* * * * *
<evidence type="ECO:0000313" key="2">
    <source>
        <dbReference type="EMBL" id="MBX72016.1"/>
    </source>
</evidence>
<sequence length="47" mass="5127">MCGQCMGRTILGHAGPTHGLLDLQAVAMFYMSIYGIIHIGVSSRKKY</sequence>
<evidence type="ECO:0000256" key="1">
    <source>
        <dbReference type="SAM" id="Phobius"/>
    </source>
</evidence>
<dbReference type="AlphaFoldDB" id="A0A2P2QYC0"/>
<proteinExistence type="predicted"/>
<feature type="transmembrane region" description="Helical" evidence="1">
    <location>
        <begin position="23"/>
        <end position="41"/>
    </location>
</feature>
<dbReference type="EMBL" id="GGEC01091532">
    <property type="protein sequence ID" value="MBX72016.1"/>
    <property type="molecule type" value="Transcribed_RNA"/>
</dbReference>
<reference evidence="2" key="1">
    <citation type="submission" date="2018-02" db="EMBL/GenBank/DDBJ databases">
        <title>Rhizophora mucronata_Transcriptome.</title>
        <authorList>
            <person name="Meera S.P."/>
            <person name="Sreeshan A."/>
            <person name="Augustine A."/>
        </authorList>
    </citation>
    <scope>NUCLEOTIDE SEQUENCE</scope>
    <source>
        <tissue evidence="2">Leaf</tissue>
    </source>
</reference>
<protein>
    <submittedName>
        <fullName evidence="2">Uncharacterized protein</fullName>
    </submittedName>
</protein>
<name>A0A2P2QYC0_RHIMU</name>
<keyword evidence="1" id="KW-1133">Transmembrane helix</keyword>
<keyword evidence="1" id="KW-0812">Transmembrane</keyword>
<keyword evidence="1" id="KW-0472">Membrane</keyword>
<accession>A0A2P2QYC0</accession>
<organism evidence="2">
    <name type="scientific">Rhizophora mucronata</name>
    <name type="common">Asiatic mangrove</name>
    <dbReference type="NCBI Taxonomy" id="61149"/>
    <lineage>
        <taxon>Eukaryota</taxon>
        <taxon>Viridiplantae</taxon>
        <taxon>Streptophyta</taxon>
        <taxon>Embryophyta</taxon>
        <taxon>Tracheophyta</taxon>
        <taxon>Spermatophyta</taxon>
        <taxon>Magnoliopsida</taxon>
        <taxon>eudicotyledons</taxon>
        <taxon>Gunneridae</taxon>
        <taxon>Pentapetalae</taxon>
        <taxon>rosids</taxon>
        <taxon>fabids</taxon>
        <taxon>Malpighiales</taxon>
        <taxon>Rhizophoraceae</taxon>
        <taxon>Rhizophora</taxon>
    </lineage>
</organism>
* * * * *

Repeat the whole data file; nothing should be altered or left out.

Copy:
<evidence type="ECO:0000313" key="2">
    <source>
        <dbReference type="EMBL" id="MBX72016.1"/>
    </source>
</evidence>
<sequence length="47" mass="5127">MCGQCMGRTILGHAGPTHGLLDLQAVAMFYMSIYGIIHIGVSSRKKY</sequence>
<evidence type="ECO:0000256" key="1">
    <source>
        <dbReference type="SAM" id="Phobius"/>
    </source>
</evidence>
<dbReference type="AlphaFoldDB" id="A0A2P2QYC0"/>
<proteinExistence type="predicted"/>
<feature type="transmembrane region" description="Helical" evidence="1">
    <location>
        <begin position="23"/>
        <end position="41"/>
    </location>
</feature>
<dbReference type="EMBL" id="GGEC01091532">
    <property type="protein sequence ID" value="MBX72016.1"/>
    <property type="molecule type" value="Transcribed_RNA"/>
</dbReference>
<reference evidence="2" key="1">
    <citation type="submission" date="2018-02" db="EMBL/GenBank/DDBJ databases">
        <title>Rhizophora mucronata_Transcriptome.</title>
        <authorList>
            <person name="Meera S.P."/>
            <person name="Sreeshan A."/>
            <person name="Augustine A."/>
        </authorList>
    </citation>
    <scope>NUCLEOTIDE SEQUENCE</scope>
    <source>
        <tissue evidence="2">Leaf</tissue>
    </source>
</reference>
<protein>
    <submittedName>
        <fullName evidence="2">Uncharacterized protein</fullName>
    </submittedName>
</protein>
<name>A0A2P2QYC0_RHIMU</name>
<keyword evidence="1" id="KW-1133">Transmembrane helix</keyword>
<keyword evidence="1" id="KW-0812">Transmembrane</keyword>
<keyword evidence="1" id="KW-0472">Membrane</keyword>
<accession>A0A2P2QYC0</accession>
<organism evidence="2">
    <name type="scientific">Rhizophora mucronata</name>
    <name type="common">Asiatic mangrove</name>
    <dbReference type="NCBI Taxonomy" id="61149"/>
    <lineage>
        <taxon>Eukaryota</taxon>
        <taxon>Viridiplantae</taxon>
        <taxon>Streptophyta</taxon>
        <taxon>Embryophyta</taxon>
        <taxon>Tracheophyta</taxon>
        <taxon>Spermatophyta</taxon>
        <taxon>Magnoliopsida</taxon>
        <taxon>eudicotyledons</taxon>
        <taxon>Gunneridae</taxon>
        <taxon>Pentapetalae</taxon>
        <taxon>rosids</taxon>
        <taxon>fabids</taxon>
        <taxon>Malpighiales</taxon>
        <taxon>Rhizophoraceae</taxon>
        <taxon>Rhizophora</taxon>
    </lineage>
</organism>